Gyllenhaal’s acting may be boosted by a clever script that treats its despicable subject like an eerily believable human being instead of a movie monster, but you’ve really got to appreciate the lengths that the actor went to in order to bring this character to life. Jake actually made a point of keeping himself sleep deprived and even losing massive amounts of weight in order to make Lou look and feel like a “hungry coyote,” with this scavenger motif becoming a running theme throughout the rest of the film.

Strangely enough, Jake was nominated for nearly every major acting award for this role except for the Oscars, with many fans attributing this snub to the film’s genre influences – something that the Academy Awards have historic problem with. Regardless, Lou Bloom will still go down in history as one of the most memorable anti-heroes in cinema history, with or without an award, and that alone should convince you to give this flick a try.



Nightcrawler’s basic premise already invites comparisons to Mary Harron’s American Psycho, with both films chronicling the misadventures of terrible human beings who refuse to learn anything from the consequences of their actions. However, what makes this film stand out is just how grounded Lou’s “madness” is. In fact, I don’t think he’s mad at all, with his character’s extreme rationality being one of his defining characteristics and making him even creepier.

While Gilroy has repeatedly affirmed that Lou is by no means a psychopath, it’s hard to watch the film and imagine any kind of emotion behind his eyes other than avarice. In fact, there’s more than one moment where Lou comes off as a genuinely scary presence. From his intense monologue directed at his boss to the chilling final moments with his ex-assistant, the film makes it clear that nothing is off limits to this power-hungry predator.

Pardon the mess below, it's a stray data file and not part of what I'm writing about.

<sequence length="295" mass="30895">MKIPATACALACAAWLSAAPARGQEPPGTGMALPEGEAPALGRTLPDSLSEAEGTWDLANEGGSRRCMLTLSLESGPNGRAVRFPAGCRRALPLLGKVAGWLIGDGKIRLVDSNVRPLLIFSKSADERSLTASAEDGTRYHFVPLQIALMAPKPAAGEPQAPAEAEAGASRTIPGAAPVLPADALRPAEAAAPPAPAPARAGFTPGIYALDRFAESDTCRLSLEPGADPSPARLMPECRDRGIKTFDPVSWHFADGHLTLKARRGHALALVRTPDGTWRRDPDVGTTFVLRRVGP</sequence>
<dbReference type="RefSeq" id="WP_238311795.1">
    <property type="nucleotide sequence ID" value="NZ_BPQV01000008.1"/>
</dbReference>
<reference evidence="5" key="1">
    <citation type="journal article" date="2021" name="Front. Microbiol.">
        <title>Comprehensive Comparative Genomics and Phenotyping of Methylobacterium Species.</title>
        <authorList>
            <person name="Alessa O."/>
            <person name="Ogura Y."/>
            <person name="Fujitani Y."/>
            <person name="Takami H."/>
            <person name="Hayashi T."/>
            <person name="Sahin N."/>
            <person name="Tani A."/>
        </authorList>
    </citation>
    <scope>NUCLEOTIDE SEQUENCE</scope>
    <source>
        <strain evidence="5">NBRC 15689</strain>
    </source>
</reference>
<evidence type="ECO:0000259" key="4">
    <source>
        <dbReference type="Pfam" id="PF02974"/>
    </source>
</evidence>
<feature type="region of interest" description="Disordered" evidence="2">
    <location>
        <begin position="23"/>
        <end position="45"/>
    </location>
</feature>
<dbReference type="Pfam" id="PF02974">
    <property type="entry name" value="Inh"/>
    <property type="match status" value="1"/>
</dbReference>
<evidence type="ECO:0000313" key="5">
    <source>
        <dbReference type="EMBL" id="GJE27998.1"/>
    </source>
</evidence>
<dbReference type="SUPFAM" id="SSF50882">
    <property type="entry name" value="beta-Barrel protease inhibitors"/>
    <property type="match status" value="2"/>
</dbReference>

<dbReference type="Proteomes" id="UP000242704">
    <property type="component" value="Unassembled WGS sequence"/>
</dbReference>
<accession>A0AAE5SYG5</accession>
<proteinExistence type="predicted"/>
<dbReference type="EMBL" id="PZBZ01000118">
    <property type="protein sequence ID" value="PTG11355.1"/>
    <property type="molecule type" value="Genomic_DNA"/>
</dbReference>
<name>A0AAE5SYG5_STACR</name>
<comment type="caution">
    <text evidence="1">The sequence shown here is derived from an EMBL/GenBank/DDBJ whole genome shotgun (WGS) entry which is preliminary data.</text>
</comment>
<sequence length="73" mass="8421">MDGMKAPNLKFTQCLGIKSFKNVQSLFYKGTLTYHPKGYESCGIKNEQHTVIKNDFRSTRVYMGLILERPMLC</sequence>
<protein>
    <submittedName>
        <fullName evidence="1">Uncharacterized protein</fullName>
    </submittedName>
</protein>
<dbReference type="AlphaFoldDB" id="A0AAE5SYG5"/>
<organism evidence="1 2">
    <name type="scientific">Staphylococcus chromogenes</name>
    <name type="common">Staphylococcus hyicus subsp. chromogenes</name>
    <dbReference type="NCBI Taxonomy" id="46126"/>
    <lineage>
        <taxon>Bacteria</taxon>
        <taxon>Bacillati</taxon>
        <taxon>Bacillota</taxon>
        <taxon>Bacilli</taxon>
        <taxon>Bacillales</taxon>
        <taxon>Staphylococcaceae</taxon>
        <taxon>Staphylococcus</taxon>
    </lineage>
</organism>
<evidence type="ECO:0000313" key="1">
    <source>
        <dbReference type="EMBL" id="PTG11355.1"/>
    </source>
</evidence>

That’s not even mentioning the flick’s extremely effective thriller elements, with Gilroy having originally envisioned the story as a more standard murder-mystery/conspiratorial investigation before peppering the narrative with other genre elements. While I agree with him and Gyllenhaal about the final version of the story being more of a dark comedy than anything else, there’s nothing funny about the oppressive atmosphere that purveys the entire experience here – or the real-world implications of Lou’s profession.

Nightcrawler may not be a bona fide scary movie, pulling from several different genres in its attempt to tell a nuanced story, but the flick is certainly unsettling in all the right ways. That’s why I think it’ll be a treat for horror fans who appreciate a bit of down-to-earth social commentary alongside their sociopaths. That being said, I’d still love to see a B-movie take on this story where a maniacal photojournalist ends up committing and staging murders just to get a perfect shot…

There’s no understating the importance of a balanced media diet, and since bloody and disgusting entertainment isn’t exclusive to the horror genre, we’ve come up with Horror Adjacent – a recurring column where we recommend non-horror movies that horror fans might enjoy.